The choice of the medium-term horizon length, T, is also important. In this case, for a given debt threshold and probability choices, a longer horizon (high T) increases the smoothness of the primary expenditure path, as the need for adjustment is averaged away over more years. Too long a horizon, however, could undermine the credibility of the framework.

We propose a specification for the forward-looking primary expenditure-smoothing path according to

whereg¯is a “trend” growth rate of real GDP, which we set equal to the average population growth rate; gω is the simulated growth rate of real GDP, κ is a parameter representing the responsiveness of the primary expenditure growth rate to deviations of real GDP growth from trend growth,s˜t+1represents the consolidation (ifs˜t+1<0) of primary expenditures at time t + 1, whiles˜ω=g¯,ω[t+2,T].

Setting κ = 0 corresponds to running no discretionary expenditure impulse: it implies that primary expenditure is projected to remain constant in real per-capita terms after the initial consolidation occurring in year t + 1. In other words, for κ = 0, the primary expenditure level at t+1 is set so that, if primary expenditure remains constant in real per capita terms for T years, public debt will remain below the chosen upper thresholdd¯with probability p in year t+T. A positive κ represents a countercyclical fiscal policy impulse, as it would result on additional primary expenditure growth of opposite sign to that of real per capita GDP growth. Analogously we take a negative κ to represent a procyclical fiscal policy impulse.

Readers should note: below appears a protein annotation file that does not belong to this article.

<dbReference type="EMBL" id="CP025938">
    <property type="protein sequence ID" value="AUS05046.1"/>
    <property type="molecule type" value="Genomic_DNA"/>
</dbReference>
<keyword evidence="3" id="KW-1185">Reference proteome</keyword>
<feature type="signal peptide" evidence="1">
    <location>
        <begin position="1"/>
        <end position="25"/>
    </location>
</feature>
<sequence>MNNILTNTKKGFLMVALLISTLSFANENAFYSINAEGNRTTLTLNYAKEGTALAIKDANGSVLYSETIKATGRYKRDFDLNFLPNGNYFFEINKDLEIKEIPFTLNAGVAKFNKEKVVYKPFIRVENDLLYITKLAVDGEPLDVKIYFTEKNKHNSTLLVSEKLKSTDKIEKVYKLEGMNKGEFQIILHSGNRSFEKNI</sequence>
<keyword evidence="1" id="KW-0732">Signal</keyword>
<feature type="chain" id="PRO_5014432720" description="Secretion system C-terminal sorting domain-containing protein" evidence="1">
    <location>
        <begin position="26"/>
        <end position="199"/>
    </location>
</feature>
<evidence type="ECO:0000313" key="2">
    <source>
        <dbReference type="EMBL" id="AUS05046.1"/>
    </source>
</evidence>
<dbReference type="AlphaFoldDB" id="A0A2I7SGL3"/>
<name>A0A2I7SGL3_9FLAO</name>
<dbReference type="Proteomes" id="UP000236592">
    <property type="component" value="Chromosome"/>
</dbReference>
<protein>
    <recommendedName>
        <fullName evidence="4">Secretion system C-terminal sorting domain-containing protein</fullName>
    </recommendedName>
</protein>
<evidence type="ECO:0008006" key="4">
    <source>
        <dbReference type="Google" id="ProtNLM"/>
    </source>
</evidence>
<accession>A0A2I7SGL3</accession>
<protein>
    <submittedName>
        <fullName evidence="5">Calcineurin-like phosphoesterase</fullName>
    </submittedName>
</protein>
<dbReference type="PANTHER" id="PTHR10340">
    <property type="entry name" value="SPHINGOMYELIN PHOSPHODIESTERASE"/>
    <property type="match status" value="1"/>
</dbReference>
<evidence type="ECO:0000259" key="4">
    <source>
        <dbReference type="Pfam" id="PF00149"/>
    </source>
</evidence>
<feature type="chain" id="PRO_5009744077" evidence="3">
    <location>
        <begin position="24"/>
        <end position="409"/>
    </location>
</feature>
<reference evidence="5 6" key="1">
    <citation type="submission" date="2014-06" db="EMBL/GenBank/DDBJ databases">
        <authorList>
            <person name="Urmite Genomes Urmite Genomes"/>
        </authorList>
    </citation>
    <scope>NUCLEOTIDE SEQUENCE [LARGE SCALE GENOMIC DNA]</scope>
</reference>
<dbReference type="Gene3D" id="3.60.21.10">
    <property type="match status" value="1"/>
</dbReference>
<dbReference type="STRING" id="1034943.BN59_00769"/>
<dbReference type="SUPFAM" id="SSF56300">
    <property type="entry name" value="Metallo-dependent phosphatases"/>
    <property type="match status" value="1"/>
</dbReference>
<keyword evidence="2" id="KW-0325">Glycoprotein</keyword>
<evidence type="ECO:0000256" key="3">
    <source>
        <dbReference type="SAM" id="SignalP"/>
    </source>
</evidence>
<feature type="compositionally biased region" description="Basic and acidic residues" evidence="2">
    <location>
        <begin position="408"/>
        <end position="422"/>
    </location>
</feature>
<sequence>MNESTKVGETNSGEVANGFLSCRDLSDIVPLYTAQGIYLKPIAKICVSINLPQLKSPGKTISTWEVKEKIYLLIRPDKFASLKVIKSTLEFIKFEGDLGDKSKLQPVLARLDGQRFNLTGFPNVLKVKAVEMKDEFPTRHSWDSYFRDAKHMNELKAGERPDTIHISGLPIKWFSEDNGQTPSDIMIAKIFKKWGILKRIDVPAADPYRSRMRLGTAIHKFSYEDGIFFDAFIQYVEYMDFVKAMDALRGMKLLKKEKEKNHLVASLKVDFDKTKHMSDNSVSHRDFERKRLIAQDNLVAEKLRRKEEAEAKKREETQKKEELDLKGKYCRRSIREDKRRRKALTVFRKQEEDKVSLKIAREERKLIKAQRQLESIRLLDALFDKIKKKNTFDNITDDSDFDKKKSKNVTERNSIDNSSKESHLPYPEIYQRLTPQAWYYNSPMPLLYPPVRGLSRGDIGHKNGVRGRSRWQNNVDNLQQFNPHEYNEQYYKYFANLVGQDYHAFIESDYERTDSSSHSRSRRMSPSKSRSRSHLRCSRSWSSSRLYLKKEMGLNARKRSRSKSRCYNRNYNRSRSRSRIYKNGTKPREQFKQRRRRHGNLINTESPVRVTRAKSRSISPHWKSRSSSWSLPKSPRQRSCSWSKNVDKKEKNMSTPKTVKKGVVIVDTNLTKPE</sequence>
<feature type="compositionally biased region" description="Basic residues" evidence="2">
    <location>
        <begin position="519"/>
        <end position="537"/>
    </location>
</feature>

C. An Example

In Figure 6 we illustrate the implications of setting the budget based on the simulation described above for the case of St. Lucia. In the left side we plot historical observations, while in the right side we plot a random draw extracted from the 2000 stochastic simulation pool. In the extracted case, the simulated random shock negatively affects real GDP growth and the passive fiscal policy clearly shows a procyclical behavior observed in historical data. We then show three alternative active paths of expenditure smoothing based on equation (4), for κ = {0;0.5;−0.5}.

Figure 6.Fiscal Policy Illustration

Source: Country authorities’ and authors’ estimates and projections

In this example, the policymaker choices are set as follows: the horizon T is set at 5 years, the upper public debt threshold at 70 percent (the estimated debt to GDP in 2010 is 80 percent), and the probability is set at p=0.7. This parameter choice, by construction, ensures debt will remain on a declining path with relatively high assurance.